Additional Resources:

  • Originals: How Non-Conformists Move the World, Adam Grant (Viking, 2016). Explores how leaders can fight groupthink to build cultures of non-conformity that welcome dissent; and how to recognize a good idea, speak up without getting silenced, build a coalition of allies, choose the right time to act, and manage fear and doubt.
  • Test your originality. For a free 5-minute assessment of your originality, visit www.adamgrant.net. Think you know what it takes to be original? This 15-question quiz and the evidence from Adam Grant’s research may surprise you.
  • Weird Ideas that Work: 11½ Practices for Promoting, Managing, and Sustaining Innovation, Robert I. Sutton (New York: Simon & Schuster, 2001). Draws on extensive research in behavioral psychology to explain how innovation can be fostered in hiring, managing, and motivating people; building teams; making decisions; and interacting with outsiders.
  • Crazy Is a Compliment: The Power of Zigging When Everyone Else Zags, Linda Rottenberg (Penguin, 2009). Combines inspiring stories, original research, and practical advice to create a road map for entrepreneurial thinkers to get started and grow bigger.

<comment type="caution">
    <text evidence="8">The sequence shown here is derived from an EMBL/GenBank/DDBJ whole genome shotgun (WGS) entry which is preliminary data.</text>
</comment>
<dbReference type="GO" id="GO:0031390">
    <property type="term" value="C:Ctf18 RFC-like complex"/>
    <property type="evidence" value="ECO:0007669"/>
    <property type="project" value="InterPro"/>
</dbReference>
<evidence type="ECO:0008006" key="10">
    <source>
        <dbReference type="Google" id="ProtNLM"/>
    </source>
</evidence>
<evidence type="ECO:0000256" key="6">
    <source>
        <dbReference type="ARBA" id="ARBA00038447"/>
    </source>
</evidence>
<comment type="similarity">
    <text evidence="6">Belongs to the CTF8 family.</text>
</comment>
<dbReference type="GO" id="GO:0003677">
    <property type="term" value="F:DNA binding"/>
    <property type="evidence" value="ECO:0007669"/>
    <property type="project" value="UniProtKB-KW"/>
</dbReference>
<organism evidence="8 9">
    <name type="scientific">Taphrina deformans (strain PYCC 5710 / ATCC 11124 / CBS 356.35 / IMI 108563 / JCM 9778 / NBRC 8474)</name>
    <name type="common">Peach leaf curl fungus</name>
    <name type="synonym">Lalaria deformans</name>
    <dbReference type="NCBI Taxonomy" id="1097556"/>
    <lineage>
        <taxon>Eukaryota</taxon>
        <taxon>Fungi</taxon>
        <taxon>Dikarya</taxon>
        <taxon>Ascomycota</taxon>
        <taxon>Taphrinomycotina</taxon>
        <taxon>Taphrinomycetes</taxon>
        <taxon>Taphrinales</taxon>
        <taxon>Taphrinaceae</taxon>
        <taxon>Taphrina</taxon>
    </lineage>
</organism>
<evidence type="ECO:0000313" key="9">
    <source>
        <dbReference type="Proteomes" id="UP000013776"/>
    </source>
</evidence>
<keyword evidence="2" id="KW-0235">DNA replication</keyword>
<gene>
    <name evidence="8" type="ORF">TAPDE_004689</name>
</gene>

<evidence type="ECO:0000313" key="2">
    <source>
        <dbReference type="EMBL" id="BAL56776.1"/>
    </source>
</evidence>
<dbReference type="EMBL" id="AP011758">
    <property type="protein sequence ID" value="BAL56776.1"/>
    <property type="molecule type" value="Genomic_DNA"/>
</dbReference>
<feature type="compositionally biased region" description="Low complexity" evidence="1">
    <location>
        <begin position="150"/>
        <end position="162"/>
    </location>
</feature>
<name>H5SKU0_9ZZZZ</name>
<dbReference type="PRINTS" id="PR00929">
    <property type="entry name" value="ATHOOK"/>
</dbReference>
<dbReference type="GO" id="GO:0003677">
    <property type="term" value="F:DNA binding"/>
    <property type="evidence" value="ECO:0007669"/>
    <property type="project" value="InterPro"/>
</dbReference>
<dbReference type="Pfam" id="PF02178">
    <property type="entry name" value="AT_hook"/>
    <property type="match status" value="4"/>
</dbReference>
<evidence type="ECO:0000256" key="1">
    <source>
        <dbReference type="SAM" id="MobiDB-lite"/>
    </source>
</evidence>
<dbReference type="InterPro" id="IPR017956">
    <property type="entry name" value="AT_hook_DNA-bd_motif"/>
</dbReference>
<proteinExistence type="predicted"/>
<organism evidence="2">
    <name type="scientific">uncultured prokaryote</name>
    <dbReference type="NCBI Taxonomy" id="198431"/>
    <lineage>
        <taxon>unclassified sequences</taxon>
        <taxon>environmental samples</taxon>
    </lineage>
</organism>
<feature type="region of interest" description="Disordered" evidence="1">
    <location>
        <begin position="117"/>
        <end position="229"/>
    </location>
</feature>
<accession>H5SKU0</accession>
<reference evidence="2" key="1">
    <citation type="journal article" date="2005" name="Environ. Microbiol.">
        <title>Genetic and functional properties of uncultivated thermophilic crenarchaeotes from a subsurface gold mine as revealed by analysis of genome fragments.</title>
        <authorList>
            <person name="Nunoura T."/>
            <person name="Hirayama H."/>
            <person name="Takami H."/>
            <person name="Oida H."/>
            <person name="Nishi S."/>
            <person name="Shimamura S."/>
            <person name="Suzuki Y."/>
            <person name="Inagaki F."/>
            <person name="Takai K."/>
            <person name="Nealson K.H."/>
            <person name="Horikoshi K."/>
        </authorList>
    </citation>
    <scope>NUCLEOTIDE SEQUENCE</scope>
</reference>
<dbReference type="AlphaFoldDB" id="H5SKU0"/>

Read Part 2 of Everyone Is an Innovator: Building a Culture of Non-conformity.

About Nano Tools:

Nano Tools for Leaders® was conceived and developed by Deb Giffen, MCC, Director of Innovative Learning Solutions at Wharton Executive Education. It is jointly sponsored by Wharton Executive Education and Wharton's Center for Leadership and Change Management, Wharton Professor of Management Michael Useem, Director. Nano Tools Academic Director is Professor John Paul MacDuffie, Professor of Management at the Wharton School and Director of the Program on Vehicle and Mobility Innovation (PVMI) at Wharton's Mack Institute for Innovation Management.